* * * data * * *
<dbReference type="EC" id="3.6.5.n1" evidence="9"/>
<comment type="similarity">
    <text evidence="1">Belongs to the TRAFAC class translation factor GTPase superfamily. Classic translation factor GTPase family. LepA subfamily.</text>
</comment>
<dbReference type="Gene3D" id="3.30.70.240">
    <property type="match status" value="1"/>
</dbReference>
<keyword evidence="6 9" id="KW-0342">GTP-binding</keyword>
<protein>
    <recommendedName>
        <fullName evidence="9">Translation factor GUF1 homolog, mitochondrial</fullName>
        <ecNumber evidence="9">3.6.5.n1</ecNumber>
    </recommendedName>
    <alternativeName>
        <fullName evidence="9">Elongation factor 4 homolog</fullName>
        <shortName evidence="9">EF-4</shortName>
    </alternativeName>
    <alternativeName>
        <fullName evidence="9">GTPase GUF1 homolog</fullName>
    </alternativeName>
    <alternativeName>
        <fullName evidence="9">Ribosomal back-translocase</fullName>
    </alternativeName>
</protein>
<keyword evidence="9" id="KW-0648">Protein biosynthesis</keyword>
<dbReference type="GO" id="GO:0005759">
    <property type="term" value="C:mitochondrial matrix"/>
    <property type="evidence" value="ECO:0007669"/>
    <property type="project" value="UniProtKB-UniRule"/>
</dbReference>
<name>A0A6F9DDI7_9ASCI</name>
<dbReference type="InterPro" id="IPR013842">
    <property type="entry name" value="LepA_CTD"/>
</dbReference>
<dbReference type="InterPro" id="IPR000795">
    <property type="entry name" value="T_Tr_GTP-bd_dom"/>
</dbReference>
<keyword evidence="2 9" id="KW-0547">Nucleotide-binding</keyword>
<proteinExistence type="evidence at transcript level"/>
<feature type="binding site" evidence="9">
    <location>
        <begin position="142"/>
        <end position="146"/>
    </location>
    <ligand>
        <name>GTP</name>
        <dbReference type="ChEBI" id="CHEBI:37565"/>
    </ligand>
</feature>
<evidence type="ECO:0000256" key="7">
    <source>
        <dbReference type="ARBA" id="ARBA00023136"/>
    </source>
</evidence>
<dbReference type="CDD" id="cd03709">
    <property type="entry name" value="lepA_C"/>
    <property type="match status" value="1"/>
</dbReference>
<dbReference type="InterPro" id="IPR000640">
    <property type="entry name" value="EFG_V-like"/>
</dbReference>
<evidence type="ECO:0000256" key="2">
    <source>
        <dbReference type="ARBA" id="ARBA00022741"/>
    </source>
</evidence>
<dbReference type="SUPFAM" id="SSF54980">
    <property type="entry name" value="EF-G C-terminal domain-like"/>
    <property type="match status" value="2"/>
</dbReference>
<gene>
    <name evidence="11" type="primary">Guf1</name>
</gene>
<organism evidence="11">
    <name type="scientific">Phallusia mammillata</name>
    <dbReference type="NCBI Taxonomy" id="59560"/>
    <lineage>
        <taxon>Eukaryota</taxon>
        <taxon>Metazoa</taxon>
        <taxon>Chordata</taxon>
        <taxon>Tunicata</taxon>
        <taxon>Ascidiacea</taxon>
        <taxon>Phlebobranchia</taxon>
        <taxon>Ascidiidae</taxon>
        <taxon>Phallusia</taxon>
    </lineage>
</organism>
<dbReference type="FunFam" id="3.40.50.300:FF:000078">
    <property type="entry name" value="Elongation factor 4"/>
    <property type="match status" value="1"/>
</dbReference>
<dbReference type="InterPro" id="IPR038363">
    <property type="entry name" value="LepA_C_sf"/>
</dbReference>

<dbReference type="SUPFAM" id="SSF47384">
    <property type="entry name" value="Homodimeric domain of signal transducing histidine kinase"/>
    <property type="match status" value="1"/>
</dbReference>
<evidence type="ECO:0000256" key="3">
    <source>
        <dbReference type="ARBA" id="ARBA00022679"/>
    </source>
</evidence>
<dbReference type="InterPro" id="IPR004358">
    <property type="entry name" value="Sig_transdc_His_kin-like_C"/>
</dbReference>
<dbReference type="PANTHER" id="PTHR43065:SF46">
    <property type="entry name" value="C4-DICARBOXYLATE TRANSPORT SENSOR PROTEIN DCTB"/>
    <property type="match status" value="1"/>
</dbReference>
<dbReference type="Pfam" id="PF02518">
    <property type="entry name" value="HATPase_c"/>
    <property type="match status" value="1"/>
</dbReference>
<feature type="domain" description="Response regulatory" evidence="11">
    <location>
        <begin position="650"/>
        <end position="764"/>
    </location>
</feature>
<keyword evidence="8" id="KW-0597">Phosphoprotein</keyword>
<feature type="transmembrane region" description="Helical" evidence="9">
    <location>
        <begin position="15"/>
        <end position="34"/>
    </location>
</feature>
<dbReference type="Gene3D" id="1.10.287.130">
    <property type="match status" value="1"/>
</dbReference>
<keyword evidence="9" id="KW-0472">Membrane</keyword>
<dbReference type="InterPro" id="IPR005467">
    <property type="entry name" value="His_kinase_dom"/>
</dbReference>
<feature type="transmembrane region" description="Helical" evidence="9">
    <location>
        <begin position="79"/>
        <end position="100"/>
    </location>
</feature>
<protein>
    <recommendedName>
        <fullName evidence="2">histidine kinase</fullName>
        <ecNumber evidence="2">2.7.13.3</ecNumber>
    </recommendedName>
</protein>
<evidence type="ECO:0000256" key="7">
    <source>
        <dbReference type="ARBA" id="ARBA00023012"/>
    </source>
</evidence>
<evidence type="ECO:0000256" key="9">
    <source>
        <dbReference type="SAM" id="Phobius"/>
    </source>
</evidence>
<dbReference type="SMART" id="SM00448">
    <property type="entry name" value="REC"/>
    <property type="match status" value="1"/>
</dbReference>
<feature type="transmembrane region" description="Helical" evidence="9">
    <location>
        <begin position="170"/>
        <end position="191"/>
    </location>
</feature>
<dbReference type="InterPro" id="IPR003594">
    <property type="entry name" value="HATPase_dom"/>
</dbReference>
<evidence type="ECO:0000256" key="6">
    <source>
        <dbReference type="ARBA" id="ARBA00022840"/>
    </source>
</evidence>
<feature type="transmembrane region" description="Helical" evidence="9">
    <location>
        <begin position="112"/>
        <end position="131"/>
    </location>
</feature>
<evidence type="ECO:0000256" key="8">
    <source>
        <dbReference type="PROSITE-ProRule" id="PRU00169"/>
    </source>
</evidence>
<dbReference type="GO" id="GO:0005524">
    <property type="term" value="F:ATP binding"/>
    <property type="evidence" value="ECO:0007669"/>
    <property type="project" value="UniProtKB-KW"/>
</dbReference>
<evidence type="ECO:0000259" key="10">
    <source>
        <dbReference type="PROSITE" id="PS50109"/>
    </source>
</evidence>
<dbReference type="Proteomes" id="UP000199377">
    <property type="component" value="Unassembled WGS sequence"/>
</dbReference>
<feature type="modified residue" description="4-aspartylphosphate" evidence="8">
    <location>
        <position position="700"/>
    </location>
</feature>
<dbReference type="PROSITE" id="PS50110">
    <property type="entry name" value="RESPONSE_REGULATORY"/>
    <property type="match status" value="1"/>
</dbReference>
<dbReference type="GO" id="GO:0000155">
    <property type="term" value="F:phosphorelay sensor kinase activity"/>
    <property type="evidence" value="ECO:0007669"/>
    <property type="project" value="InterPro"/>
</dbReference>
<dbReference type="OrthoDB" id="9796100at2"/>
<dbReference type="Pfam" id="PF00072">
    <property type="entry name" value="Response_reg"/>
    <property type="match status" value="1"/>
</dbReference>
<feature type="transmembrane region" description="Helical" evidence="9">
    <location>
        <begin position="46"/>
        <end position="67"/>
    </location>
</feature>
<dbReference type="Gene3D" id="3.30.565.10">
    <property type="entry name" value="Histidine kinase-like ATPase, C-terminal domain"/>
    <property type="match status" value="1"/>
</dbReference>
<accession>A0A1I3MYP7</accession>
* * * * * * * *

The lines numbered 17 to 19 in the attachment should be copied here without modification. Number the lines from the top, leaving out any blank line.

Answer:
    </alternativeName>
    <alternativeName>
        <fullName evidence="9">GTPase GUF1 homolog</fullName>